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York Chow tells festival audience about perils of sex in a cubicle

York Chow shares patients' tale with audience at Sex Cultural Festival

PUBLISHED : Sunday, 27 October, 2013, 5:30am
UPDATED : Wednesday, 30 October, 2013, 5:13pm

Former health secretary Dr York Chow Yat-ngok shared his first-hand experience of the space constraints on sex in the city yesterday - but not in the way people might think.

The orthopaedic surgeon said he once had to treat a family of four who were injured when their shared bed collapsed while the parents were having sex on the top bunk. They were living in a cubicle home in public housing.

"Imagine how the couple felt afterwards," Chow said, with a shake of his head. "They wouldn't want to [have sex] after that."

According to a survey released last week, more than 80 per cent of respondents said there was not enough space for sex in the city, with a fifth of respondents saying their living space was too small.

Chow's story and other tales of sex and sexuality were shared at the Jockey Club Creative Arts Centre in Shek Kip Mei yesterday, as the Equal Opportunities Commission chairperson kicked off the sixth annual Hong Kong Sex Cultural Festival.

Young boys in high heels and lipstick shook and shimmied across stage, while architecture students showed off their high-rise designs featuring burlesque halls, pole-dance studios, peep shows and a sex-crime museum.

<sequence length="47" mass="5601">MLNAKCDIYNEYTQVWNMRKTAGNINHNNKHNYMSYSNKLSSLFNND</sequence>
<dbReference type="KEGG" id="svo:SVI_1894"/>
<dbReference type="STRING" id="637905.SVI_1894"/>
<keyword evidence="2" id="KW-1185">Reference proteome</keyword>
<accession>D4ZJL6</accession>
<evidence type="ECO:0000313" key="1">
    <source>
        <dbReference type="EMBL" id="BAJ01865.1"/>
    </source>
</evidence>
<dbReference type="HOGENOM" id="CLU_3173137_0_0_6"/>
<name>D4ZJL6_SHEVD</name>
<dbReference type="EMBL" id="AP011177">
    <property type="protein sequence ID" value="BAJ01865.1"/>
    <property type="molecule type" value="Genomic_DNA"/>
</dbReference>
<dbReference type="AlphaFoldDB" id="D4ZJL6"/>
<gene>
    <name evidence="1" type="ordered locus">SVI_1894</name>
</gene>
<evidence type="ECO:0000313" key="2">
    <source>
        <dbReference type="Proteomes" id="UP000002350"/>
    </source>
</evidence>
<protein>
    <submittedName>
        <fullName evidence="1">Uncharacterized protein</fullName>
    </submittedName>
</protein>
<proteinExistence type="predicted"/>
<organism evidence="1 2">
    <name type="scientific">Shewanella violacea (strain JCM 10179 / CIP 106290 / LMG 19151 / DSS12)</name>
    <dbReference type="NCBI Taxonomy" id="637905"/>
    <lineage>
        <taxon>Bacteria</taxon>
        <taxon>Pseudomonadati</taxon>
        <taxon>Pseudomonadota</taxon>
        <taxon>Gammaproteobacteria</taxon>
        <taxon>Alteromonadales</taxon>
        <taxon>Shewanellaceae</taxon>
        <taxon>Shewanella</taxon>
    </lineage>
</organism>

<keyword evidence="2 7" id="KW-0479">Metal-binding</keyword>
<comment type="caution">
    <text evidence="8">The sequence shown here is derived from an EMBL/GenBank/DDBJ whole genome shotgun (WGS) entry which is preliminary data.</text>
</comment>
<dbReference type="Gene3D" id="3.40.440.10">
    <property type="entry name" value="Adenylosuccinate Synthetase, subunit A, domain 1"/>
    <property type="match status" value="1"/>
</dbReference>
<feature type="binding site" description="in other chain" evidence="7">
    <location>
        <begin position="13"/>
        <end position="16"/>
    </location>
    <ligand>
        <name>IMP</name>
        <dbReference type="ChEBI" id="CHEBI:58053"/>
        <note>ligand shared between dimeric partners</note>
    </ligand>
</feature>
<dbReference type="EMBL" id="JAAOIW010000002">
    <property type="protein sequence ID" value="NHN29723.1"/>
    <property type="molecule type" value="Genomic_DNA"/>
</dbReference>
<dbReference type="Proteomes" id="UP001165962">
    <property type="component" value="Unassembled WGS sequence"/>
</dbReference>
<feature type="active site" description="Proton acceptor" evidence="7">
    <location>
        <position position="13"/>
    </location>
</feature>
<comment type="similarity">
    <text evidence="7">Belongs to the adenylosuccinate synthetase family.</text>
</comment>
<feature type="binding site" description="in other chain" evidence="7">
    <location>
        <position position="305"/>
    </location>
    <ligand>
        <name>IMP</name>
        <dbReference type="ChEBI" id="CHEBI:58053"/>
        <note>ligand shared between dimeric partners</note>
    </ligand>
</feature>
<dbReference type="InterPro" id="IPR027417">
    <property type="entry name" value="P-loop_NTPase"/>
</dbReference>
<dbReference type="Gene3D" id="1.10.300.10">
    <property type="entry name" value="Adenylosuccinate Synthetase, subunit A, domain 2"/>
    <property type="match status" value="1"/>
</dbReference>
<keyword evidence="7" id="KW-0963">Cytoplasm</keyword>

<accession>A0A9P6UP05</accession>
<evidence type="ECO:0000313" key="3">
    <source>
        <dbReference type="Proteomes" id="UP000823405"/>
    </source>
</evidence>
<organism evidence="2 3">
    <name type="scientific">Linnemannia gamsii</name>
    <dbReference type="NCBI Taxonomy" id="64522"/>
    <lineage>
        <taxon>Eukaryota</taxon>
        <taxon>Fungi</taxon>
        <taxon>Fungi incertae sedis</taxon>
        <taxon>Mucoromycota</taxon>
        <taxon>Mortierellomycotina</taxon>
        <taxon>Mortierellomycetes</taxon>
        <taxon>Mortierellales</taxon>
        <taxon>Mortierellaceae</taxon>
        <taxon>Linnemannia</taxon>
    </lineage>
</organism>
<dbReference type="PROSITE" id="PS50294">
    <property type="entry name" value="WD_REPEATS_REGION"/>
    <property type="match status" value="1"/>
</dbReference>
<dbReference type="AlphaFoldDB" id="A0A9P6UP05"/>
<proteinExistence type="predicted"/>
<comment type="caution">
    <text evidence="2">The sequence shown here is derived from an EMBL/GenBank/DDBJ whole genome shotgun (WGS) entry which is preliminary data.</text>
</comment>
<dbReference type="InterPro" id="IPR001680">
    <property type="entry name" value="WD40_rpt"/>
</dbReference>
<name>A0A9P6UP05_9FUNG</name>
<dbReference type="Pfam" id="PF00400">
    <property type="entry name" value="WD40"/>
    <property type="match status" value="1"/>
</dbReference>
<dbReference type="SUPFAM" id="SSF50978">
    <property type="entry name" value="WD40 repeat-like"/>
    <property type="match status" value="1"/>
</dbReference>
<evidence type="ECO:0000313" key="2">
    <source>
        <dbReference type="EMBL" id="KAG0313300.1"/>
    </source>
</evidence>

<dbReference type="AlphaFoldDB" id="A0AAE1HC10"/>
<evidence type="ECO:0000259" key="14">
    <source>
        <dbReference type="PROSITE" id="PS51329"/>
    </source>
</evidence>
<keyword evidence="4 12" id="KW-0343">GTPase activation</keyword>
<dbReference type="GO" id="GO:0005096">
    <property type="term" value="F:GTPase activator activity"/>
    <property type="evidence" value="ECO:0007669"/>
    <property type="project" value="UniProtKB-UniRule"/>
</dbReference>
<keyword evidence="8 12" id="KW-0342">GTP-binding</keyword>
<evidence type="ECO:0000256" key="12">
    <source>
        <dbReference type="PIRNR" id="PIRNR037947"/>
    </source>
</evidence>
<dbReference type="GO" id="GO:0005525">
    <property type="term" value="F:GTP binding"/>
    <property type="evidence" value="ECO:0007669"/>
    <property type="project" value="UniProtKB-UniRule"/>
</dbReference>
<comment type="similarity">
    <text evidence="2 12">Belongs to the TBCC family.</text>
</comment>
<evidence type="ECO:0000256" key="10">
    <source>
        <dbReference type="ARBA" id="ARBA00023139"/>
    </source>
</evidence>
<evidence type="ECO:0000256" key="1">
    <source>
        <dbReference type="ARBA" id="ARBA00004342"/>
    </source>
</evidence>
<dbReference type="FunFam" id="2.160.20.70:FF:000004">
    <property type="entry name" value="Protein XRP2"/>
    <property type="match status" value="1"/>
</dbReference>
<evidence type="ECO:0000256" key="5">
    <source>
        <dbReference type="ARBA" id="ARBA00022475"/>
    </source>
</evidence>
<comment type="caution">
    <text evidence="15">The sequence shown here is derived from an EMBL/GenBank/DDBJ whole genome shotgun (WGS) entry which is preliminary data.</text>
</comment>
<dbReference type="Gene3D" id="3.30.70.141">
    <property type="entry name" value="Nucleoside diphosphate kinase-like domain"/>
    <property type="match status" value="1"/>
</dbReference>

Artists offered their interpretations of lesbian, gay, bisexual and transgender (LGBT) love and sex, with a nod to the late Keith Haring and Marcel Duchamp.

And the operators of Secret Tour Hong Kong told a forum about their walks taking people into the heart of sexy Hong Kong - featuring saunas, lesbian bars, and red-light districts. Visitors also had the chance to step into a (replica) one-woman brothel.

Chow pledged his support for the city's LGBT community, saying he would push the government to pass legislation protecting sexual minorities.

He said that while conservative and religious segments of the population might see the LGBT community as sinners who "needed to be cured", research in the past 30 years had shown their sexual preferences were just a natural variation of the norm.

"I won't say who, but some of my very close friends are gay," said Chow, who is Christian. "They are not out in public, but they are in our group of friends."

 

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